However, the many taxes passed by the British Parliament hindered their progress, upsetting the colonists. One of the first significant taxes was the Sugar Act of 1763, enacted by the british parliament, which added a tax to sugar bought by the colonists. This tax enraged the colonists because they enjoyed the use of sugar and they didn’t want to have to pay more for it. The colonists, in response, began to smuggle sugar and other goods. The british, in response to the smuggling, set up a court without a jury present and the presumption was that the colonists were guilty.
The Articles of Confederation – DBQ The Articles of Confederation failed to provide proper leadership and government to the United States economically, politically, and socially. The Confederation’s lack of control over their states led to disarray and confusion among trade and taxes. There was also an issue convincing state officials to participate in the government as well as settling disputes between the states and even other countries. The Articles of Confederation had problems getting a hold on their economic situation. The nation was quite poor from the Revolution and had loans from the French that it was unable to pay back.
Some of the measures that the British government brought in might have over stepped the boundaries and this will also upset the colonist. The colonies have never been happy with the fact that Britain had the right to regulate trade, but they have never really been happy with the face that the British policies will increase the internal tax. Then the stamp act was brought in the colonies together agreed that Britain had no right to tax them in this area. The stamp act was tax on documents. If you wanted to print anything such as newspapers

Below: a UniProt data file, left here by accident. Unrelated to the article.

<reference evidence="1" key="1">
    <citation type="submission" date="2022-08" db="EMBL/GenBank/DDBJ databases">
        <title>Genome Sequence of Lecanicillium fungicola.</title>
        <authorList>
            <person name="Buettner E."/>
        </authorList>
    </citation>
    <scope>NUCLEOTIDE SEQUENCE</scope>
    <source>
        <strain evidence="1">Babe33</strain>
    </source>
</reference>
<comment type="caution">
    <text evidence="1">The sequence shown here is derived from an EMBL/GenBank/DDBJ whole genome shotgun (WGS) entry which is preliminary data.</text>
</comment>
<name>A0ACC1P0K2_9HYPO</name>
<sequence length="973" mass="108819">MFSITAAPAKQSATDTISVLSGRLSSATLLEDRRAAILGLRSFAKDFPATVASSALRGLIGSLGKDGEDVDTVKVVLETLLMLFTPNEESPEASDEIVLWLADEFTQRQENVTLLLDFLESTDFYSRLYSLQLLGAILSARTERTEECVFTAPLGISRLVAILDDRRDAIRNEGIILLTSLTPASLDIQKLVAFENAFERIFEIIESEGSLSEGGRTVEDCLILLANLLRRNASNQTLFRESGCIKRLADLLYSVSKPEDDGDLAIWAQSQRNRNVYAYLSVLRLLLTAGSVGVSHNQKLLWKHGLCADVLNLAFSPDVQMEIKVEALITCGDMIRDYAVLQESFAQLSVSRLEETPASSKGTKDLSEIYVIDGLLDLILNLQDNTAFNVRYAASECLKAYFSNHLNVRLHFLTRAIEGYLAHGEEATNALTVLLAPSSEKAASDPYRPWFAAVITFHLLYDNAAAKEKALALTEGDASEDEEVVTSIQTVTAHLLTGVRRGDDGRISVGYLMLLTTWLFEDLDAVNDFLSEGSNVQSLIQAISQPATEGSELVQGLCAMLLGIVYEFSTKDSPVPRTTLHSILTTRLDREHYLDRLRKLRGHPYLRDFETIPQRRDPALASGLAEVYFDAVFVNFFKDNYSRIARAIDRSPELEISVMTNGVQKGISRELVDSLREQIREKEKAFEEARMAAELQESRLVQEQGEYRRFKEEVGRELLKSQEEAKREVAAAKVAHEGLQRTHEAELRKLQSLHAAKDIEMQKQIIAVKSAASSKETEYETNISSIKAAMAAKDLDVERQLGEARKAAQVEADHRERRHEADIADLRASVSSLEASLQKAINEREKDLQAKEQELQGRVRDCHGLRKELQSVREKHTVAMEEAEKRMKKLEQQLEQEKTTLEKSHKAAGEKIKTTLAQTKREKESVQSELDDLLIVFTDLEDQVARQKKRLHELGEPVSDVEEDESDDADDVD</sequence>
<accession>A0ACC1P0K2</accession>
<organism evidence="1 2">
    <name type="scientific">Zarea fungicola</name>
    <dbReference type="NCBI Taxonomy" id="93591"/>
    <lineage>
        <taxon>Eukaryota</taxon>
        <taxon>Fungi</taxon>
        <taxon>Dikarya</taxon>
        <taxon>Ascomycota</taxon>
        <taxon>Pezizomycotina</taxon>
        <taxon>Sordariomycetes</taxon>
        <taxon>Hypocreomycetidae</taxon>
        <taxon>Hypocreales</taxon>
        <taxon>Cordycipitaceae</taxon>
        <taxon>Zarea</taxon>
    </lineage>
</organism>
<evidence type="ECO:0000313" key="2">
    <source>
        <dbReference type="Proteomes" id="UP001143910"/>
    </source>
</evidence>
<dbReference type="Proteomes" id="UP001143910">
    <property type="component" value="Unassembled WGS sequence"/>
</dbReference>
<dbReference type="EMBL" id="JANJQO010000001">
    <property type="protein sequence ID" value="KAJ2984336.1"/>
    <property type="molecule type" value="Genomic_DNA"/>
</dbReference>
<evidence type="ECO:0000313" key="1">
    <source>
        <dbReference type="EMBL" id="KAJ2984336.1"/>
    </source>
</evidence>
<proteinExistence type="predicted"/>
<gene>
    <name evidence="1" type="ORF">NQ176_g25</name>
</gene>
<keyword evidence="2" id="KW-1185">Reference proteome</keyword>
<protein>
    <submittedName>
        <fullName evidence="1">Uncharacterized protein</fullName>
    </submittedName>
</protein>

In a way we could see the Articles of Confederation as a stepping stone to something greater, the United States Constitution. The United States Constitution addressed many of the issues the Articles did not such as regulating currency, collecting taxes, controlling trade, effective voting laws, and a strong executive branch. The failures of the Articles of Confederation led to the Constitution which eventually led to the ultimate success of our nation. The Articles of Confederation was not designed to be the perfect document to lead a nation. Despite its imperfections, the Articles were able to provide the Colonies ability to conduct diplomacy and a sense of colonial unity.
In the 1700s, Europeans saw numerous opportunities in the New World. They envisioned the colonization as a chance for them to live a free and prosperous life, but, in reality, the American colonists faced many setbacks. The tension between Great Britain and the New England colonies led to American Revolution. In Transcript of Declaration of Independence, Thomas Jefferson acknowledged how the act of force was a rational option in order to obtain liberty from Great Britain; however, in The Rise and Fall of the Newburgh Conspiracy, George Marshall depicted how there is a more reasonable alternative to resolving problems within the new independent country. In the Declaration of Independence, Thomas Jefferson explained how governments should not be overthrown for petty reasons, but he believed the King of Great Britain had taken the situation too far.